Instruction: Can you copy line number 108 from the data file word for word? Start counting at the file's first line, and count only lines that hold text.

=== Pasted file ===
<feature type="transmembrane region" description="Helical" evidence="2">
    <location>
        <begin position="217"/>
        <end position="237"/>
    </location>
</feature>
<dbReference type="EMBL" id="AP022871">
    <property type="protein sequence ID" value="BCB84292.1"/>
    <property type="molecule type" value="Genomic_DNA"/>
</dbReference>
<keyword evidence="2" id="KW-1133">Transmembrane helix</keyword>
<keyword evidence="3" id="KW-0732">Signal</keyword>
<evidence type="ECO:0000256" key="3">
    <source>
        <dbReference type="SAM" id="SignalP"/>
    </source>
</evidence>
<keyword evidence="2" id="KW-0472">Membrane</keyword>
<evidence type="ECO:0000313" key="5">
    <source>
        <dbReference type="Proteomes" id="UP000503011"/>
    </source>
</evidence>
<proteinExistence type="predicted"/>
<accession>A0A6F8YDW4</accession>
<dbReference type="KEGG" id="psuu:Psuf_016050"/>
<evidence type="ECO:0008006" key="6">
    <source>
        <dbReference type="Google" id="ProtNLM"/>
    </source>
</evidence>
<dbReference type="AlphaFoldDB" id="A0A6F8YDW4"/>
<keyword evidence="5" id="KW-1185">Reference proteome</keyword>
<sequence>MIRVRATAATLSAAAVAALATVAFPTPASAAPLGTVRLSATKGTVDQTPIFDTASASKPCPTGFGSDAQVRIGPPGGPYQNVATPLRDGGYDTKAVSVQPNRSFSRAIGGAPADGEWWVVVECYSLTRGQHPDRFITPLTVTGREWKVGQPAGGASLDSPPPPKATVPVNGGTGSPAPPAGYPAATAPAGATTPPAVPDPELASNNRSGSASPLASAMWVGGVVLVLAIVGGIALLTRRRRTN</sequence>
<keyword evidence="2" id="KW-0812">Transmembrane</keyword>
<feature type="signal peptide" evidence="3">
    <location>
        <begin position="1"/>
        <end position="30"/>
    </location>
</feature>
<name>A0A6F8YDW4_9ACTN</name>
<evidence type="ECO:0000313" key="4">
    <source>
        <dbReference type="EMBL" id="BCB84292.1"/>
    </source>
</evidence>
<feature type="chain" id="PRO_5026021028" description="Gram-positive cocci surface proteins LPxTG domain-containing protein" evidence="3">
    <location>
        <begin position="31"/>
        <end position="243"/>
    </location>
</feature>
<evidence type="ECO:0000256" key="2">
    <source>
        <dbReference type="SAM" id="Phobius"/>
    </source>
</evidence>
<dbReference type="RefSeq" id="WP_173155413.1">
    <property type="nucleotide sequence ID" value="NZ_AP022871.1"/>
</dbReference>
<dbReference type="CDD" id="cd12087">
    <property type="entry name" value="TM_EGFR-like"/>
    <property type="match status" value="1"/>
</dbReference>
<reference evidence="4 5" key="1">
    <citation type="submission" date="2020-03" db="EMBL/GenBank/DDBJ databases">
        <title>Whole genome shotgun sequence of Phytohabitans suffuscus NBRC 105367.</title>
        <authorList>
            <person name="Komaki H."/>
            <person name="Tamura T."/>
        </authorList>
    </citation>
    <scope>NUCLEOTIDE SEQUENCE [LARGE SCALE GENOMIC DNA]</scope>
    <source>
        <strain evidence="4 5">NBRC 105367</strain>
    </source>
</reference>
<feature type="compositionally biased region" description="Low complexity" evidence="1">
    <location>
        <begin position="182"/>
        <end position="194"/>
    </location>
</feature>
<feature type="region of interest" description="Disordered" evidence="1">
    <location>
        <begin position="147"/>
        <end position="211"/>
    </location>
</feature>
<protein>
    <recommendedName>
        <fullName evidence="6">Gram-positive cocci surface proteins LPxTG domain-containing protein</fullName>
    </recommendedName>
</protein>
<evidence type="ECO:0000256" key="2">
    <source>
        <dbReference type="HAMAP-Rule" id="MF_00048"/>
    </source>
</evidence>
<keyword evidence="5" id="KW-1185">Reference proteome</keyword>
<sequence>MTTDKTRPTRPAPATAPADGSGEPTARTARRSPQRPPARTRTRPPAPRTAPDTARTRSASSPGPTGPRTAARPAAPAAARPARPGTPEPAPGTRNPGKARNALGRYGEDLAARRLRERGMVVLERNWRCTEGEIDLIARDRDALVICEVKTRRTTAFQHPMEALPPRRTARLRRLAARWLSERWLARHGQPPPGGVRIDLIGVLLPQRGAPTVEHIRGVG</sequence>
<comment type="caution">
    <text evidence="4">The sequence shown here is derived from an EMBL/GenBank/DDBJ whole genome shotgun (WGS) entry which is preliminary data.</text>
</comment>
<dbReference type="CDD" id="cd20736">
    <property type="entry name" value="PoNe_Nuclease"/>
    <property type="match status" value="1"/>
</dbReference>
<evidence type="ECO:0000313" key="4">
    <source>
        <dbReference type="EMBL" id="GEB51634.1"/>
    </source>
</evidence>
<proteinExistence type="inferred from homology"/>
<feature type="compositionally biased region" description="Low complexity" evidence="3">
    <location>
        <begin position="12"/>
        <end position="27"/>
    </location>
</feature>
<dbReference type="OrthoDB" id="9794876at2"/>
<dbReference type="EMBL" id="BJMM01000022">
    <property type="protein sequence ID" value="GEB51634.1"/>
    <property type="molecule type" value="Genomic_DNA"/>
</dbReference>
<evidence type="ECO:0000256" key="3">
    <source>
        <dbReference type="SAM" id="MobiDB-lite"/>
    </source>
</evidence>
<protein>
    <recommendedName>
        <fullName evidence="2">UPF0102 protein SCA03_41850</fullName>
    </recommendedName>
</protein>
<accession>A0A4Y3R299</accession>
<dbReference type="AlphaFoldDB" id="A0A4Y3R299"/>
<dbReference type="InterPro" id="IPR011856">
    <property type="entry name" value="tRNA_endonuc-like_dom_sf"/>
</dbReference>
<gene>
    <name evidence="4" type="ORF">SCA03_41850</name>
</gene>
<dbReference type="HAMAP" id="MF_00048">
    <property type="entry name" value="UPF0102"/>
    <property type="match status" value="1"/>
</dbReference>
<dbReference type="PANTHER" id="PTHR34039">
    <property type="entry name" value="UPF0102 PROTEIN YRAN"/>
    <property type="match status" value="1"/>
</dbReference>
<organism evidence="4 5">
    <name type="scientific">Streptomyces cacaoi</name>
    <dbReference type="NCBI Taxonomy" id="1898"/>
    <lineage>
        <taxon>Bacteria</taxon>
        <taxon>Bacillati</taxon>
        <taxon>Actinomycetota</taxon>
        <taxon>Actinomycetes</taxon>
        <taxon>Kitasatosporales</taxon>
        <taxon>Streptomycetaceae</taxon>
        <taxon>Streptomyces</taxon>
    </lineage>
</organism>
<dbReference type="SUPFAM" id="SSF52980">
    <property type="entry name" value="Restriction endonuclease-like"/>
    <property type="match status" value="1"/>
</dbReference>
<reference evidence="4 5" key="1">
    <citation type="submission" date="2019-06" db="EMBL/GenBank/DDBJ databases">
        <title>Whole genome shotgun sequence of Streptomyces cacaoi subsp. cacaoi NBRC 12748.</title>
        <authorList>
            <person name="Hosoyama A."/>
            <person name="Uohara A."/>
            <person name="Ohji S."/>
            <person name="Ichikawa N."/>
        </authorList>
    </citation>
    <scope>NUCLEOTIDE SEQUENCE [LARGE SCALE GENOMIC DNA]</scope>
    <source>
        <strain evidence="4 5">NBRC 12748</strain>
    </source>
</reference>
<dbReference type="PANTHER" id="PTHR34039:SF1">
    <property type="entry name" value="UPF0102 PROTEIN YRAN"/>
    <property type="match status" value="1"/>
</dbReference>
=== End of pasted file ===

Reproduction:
    <property type="match status" value="1"/>